• Reply to John B by EPG : You are correct. However,the effect of CO2 on temperature is delayed by the thermal inertia of the Earth, due mainly to its oceans and ice. Also, the changes in average global temperature are small, a few degrees C, relative to natural daily variations. Yet those chanages in average T are very important. Consider, for example, that a change in average global T of only about 5 C caused the Earth to change from its last glacial period to the its present condition. And we know that any increased level of CO2 will stay in the atmosphere for centuries – it takes a long time to get rid of it. Thus any existing CO2 level will have time to do its thing in decades and centuries ahead. We can’t afford to wait, of course, to see what all of these outcomes will be. Thus, the measured level of CO2 in our atmosphere is the score card we must pay attention to today.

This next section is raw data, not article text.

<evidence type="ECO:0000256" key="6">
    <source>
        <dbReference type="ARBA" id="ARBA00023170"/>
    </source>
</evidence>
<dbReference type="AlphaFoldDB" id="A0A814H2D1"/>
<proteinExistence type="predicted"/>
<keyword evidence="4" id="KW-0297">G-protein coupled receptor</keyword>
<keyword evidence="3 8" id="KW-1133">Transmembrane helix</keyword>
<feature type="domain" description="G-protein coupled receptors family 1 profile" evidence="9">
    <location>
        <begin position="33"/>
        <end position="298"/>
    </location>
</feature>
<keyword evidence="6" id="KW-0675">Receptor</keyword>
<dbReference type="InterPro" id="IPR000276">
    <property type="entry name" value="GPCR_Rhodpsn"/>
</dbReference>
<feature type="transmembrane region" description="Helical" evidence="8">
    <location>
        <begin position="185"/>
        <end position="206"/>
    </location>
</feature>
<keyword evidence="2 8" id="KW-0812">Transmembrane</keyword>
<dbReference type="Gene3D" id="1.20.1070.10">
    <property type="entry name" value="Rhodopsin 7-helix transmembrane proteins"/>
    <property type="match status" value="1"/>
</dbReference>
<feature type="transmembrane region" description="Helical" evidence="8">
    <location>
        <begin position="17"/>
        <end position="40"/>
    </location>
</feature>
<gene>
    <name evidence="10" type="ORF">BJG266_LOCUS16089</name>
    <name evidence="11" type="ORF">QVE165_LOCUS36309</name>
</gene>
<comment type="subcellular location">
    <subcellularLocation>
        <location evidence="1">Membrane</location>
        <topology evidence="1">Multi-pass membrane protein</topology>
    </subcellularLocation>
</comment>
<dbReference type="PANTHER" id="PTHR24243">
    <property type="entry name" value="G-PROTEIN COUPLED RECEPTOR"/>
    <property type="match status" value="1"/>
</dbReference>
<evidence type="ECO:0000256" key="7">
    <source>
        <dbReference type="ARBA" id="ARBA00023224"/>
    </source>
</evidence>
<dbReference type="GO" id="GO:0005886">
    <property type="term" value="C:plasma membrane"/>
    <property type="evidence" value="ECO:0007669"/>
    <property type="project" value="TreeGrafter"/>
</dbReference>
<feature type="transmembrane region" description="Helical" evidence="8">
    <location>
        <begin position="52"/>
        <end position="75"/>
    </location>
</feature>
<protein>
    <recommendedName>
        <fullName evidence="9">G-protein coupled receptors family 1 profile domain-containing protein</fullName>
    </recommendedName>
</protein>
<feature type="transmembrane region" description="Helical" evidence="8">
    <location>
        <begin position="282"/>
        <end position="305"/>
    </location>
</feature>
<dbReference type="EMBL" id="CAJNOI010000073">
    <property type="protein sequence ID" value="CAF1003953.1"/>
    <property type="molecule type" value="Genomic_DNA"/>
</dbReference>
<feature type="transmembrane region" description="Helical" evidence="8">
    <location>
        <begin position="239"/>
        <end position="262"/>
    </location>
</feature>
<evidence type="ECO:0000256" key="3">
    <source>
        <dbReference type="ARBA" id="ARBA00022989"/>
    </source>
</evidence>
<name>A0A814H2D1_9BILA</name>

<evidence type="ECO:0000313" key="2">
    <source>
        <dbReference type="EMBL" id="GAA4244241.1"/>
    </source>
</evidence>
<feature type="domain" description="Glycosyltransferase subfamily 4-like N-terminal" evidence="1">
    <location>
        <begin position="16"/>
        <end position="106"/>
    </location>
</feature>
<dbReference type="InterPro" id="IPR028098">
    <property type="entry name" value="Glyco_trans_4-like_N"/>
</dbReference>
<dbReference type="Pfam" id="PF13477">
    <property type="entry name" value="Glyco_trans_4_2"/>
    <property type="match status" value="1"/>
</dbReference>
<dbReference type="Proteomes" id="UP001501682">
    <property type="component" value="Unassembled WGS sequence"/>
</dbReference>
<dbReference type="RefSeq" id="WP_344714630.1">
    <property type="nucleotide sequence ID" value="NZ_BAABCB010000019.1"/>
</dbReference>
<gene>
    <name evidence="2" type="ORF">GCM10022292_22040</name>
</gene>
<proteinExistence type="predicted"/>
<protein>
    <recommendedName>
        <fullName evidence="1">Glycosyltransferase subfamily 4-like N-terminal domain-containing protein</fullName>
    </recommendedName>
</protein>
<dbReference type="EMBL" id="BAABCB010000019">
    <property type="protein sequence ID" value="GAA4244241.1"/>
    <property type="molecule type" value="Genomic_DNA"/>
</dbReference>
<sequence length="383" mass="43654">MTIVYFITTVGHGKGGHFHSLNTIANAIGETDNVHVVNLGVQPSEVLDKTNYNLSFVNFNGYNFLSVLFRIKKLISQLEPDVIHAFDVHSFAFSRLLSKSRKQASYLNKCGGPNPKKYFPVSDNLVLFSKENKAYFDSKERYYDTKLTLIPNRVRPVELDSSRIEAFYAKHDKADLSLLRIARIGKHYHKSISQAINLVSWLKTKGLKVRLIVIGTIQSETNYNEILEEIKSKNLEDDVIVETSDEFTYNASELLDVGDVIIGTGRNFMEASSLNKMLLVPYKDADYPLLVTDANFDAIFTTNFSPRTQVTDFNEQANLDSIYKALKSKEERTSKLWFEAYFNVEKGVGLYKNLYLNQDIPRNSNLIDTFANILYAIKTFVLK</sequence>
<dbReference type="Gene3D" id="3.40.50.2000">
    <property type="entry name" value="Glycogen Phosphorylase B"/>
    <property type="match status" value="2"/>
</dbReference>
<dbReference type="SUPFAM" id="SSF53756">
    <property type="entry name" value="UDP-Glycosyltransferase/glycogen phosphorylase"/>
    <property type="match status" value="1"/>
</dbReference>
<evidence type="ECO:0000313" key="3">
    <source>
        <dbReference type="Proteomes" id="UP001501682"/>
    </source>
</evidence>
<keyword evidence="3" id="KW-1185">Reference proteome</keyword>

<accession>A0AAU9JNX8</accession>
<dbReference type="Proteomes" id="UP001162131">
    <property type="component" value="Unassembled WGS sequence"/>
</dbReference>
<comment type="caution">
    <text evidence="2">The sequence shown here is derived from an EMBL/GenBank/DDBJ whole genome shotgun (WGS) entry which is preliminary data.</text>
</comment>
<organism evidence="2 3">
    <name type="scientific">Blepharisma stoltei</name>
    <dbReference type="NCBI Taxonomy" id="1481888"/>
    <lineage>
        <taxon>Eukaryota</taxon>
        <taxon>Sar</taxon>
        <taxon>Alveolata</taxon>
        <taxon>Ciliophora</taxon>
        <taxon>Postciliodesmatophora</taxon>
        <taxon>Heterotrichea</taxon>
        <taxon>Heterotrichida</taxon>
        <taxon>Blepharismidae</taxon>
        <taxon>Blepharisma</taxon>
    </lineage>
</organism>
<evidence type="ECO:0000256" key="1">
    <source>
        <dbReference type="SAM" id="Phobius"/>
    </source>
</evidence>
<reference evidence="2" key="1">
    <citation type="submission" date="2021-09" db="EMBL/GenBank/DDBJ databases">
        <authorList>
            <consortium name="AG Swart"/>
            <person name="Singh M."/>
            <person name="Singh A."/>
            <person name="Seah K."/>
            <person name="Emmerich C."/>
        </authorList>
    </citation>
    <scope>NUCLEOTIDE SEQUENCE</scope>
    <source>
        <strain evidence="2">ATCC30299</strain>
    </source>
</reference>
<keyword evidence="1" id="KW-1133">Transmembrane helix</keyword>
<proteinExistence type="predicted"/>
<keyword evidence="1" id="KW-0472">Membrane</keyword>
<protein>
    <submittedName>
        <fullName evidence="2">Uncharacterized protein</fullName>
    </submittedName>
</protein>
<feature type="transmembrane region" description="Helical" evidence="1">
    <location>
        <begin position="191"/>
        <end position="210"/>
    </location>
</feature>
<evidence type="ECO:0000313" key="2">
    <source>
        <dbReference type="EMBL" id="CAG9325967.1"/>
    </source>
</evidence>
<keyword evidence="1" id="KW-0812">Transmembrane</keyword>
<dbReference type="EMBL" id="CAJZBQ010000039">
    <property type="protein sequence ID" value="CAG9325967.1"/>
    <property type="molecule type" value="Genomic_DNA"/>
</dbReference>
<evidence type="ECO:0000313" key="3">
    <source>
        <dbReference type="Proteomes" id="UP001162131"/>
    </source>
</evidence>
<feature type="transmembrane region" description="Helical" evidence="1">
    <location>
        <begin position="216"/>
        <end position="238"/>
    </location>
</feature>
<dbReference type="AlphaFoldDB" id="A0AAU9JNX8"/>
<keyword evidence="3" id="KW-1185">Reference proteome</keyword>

• Please bear with me, I’m confused now … [I am going through your short course (it’d be nice to have a transcript)] … but how did the warming from the 70/80’s to 2000 take place especially since the temperatures were trending downwards before then? That would’ve seemed to be a lot of inertia to overcome.

      • John B, Warming during the last several decades is thought to be mainly due to an increased greenhouse effect. This can be seen on a decadal basis. Thus, each of the last few decades has been warmer than the previous ones. Yes, there is a lot of thermal inertia that is very gradually overcome with time. The lag of T increase is thought to be on the order of a decade or two.

      • Yes and e’ve had one decade and are well into a second decade of statistically insignificant warming. (Besides which consensus on that matter has been a moving target – 10 years – 15 years – now “a decade or two” (funny how a decade or two averages 15)

        I have a few comments on your short course, I hope to post them on the appropriate comment thread soon.

      • John, Look forward to seeing your specific scientific questions. One at a time is usually best. Eric

        On Mon, Dec 10, 2012 at 8:00 AM, ericgrimsrud

      • I tried one at a time – I now have three questions (last two are related…

  8. Thoroughly enjoying this forum and the posts–and reviewing again your wonderful course, Dr. Grimsrud. Thank you!